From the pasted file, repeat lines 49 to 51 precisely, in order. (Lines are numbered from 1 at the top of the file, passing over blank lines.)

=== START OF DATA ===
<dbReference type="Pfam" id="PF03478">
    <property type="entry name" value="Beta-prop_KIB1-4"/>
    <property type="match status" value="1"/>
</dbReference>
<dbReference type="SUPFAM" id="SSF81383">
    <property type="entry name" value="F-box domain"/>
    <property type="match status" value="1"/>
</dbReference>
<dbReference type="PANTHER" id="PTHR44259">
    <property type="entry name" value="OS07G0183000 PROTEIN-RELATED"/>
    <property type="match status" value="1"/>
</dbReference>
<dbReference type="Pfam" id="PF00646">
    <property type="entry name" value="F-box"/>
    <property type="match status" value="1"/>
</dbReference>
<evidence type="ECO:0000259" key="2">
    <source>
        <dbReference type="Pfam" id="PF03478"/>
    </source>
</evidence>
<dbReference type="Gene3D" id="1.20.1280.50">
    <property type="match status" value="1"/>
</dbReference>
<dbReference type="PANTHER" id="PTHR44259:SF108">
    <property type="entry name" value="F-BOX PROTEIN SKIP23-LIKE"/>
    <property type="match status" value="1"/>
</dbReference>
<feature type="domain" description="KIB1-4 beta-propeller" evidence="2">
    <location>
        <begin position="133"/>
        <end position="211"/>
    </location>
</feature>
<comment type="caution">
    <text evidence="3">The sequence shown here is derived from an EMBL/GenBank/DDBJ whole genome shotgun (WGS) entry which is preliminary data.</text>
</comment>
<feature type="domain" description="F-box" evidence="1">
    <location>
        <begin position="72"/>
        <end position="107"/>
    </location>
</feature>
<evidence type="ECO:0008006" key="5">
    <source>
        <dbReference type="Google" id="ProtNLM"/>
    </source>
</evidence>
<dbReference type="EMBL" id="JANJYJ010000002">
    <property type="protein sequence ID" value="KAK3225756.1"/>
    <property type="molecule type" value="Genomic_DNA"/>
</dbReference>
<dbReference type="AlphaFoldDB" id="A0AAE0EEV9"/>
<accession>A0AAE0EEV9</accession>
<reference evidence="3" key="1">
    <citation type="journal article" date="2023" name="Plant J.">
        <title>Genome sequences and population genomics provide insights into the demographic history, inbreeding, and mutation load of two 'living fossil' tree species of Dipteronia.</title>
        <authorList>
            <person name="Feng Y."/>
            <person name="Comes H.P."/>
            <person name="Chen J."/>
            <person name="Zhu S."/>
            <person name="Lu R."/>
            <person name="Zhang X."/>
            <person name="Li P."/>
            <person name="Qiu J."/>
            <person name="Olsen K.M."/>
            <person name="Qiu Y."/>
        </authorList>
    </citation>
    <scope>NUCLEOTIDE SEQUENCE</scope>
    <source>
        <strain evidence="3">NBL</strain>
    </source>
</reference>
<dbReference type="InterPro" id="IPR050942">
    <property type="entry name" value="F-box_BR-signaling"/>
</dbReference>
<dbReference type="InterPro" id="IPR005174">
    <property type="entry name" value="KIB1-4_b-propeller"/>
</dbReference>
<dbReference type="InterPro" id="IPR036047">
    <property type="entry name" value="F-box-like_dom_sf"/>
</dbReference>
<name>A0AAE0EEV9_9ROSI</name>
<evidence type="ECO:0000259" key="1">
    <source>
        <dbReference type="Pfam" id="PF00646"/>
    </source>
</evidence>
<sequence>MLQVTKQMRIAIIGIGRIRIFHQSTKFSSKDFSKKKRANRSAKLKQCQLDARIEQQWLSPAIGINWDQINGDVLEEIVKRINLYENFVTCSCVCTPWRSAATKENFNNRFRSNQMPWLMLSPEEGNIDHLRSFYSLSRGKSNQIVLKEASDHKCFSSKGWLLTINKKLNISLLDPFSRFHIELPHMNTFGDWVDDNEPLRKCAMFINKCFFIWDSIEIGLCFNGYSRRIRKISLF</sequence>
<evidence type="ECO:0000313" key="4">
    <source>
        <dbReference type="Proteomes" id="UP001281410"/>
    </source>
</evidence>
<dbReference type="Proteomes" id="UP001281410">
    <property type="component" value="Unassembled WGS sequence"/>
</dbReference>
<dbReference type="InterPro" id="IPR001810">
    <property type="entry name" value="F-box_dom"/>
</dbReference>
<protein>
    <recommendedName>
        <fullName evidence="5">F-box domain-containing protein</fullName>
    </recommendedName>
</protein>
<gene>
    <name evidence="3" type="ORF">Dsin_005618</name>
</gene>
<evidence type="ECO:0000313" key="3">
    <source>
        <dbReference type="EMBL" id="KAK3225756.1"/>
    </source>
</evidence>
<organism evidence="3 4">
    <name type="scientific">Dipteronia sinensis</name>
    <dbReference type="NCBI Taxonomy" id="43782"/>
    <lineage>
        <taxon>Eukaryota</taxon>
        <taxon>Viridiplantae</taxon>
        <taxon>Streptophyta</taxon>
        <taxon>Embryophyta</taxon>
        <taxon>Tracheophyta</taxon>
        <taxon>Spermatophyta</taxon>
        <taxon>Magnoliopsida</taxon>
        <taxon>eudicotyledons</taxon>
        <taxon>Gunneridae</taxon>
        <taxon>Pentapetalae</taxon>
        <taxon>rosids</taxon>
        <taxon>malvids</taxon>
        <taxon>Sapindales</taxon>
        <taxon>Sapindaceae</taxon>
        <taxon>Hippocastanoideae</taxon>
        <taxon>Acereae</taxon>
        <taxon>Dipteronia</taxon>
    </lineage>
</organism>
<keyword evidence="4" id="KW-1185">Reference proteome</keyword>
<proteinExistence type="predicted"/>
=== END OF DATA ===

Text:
<dbReference type="EMBL" id="JANJYJ010000002">
    <property type="protein sequence ID" value="KAK3225756.1"/>
    <property type="molecule type" value="Genomic_DNA"/>